speaking or Latin American countries. Dallas (and Texas) a huge population of
Latinx people. So, obviously these people need books that feature characters like
them, and these books need to be mainstream, or else we end up with situations
like we had in Tucson where Chicanx Studies was banned on grounds that it was
exclusionary. Having these books be considered mainstream and not some diverse
token is absolutely necessary.
5) As a young writer, what books influenced you? Did any come from your
I’m heavily influenced by the magical realists, and I don’t try to hide this fact at
all. Many of these writers come from across Latin America or have those roots, so
yes, they come from my background in a way. I’m struck by how they use place
and how layers of history can create a certain place and influence characters,
whether those characters are aware of it or not. There’s a sense of being bound to
history, which is interesting to me, because it allows for exploration of autonomy
and choice in a story. In particular, I love The House of the Spirits by Isabel
Allende, Of Love and Other Demons by Gabriel Garcia Marquez, and Bless Me,
Ultima by Rudolfo Anaya. I also love the poetry of Carmen Tafolla, Julia de
Burgos, and William Carlos Williams, who also explore issues of history and
6) Where do you get inspiration for your books?
I’m very spongy, so I draw a lot of my inspiration from other books –stories that
have stuck with me over the course of my life –and from films. For every project, I
like to have a couple of touchstone texts (for A Fierce and Subtle Poison it was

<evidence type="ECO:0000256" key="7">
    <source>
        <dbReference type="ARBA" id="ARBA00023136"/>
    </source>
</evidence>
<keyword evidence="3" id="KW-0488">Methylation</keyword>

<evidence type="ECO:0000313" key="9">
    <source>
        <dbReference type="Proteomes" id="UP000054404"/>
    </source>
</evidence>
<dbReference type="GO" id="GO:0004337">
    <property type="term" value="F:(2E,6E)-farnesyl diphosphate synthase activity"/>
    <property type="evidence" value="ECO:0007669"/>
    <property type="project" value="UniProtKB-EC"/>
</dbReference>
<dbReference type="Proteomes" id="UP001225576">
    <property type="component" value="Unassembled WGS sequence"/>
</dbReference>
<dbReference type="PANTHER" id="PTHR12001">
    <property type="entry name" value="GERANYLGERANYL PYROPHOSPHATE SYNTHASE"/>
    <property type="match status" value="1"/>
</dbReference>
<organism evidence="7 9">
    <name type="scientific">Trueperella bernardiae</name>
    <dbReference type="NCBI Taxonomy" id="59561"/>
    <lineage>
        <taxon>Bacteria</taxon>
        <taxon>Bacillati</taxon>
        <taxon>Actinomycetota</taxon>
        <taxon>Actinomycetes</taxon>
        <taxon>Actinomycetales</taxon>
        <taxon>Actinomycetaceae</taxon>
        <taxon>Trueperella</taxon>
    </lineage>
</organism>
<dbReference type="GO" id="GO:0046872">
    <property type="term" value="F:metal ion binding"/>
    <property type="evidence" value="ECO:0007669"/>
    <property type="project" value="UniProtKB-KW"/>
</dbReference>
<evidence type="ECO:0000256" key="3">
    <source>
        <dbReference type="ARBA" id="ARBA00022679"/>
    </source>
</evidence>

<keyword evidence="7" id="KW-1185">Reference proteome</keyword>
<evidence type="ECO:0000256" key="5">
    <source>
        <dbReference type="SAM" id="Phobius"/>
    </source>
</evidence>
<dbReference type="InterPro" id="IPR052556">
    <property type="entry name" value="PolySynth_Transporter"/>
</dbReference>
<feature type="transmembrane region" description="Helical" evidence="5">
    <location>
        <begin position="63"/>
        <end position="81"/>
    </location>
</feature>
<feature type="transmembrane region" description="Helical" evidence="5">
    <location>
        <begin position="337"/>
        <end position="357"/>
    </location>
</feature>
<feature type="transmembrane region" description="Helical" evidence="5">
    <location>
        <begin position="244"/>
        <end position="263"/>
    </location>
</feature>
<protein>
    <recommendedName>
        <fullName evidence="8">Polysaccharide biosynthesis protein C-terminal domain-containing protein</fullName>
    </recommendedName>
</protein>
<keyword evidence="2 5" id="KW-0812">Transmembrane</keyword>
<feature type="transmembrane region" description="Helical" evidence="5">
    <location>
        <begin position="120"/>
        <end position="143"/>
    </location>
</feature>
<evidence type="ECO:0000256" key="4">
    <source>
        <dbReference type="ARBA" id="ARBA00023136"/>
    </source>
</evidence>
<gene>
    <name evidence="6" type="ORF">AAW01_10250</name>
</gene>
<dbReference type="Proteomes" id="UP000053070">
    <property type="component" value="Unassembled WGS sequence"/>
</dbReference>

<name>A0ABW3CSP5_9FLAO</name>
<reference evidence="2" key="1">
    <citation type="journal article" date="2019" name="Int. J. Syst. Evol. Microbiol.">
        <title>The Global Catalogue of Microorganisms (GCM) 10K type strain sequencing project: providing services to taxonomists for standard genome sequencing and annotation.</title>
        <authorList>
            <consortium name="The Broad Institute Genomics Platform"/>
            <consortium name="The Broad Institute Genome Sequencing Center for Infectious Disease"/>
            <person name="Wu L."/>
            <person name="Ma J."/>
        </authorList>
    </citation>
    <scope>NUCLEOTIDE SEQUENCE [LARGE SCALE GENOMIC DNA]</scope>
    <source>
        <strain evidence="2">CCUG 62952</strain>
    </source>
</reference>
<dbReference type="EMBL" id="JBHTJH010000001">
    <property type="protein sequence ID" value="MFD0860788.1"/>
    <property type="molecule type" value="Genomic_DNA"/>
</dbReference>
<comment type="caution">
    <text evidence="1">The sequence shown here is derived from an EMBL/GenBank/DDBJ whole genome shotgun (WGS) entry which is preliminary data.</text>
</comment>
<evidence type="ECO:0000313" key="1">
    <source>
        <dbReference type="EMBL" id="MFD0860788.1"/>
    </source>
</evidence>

“Rappaccini’s Daughter” by Nathaniel Hawthorne and The House of the Spirits by
Isabel Allende, the latter of which I mentioned above), and I try to hold these texts
in my head for inspiration in terms of plot or theme or tone. Then I launch off
those texts and do my own thing.
7) Any good advice for Latinx and POC writers out there?
If you are a Latinx attempting to write about some facet of the Latinx experience,
write the truth as you remember it, have seen it, or have heard about it. Difficult
details are important to share, but only if you share them well, truthfully and with
compassion toward their source. Be truthful, but don’t be mean. Don’t stereotype.
- Hogwarts house? Griffyndor
- Favorite food? Birthday cake
- Favorite movie? Days of Heaven
- Favorite TV series? Right now: Outlander
- Favorite soap opera? Also Outlander? Although, when I was in college, I used to
- faithfully watch a soap called Passions, which was delightfully terrible and no
- longer on the air.
- Favorite place in the world? Marfa, Texas
- Favorite superhero? Wolverine
Thanks so much for the lovely interview, Samantha!
Samantha was born four days before the death of john lennon. she grew up in dallas, playing bass guitar along to vinyl records in her bedroom after school, writing fan letters to rock stars, doodling song lyrics into notebooks, and reading big, big books.
in college at southern methodist university, she majored in english literature, minored in spanish, and studied latin and classics. after that, she went on to receive a master’s degree in english from boston college.
these days, she spends as much time as possible in the west texas desert.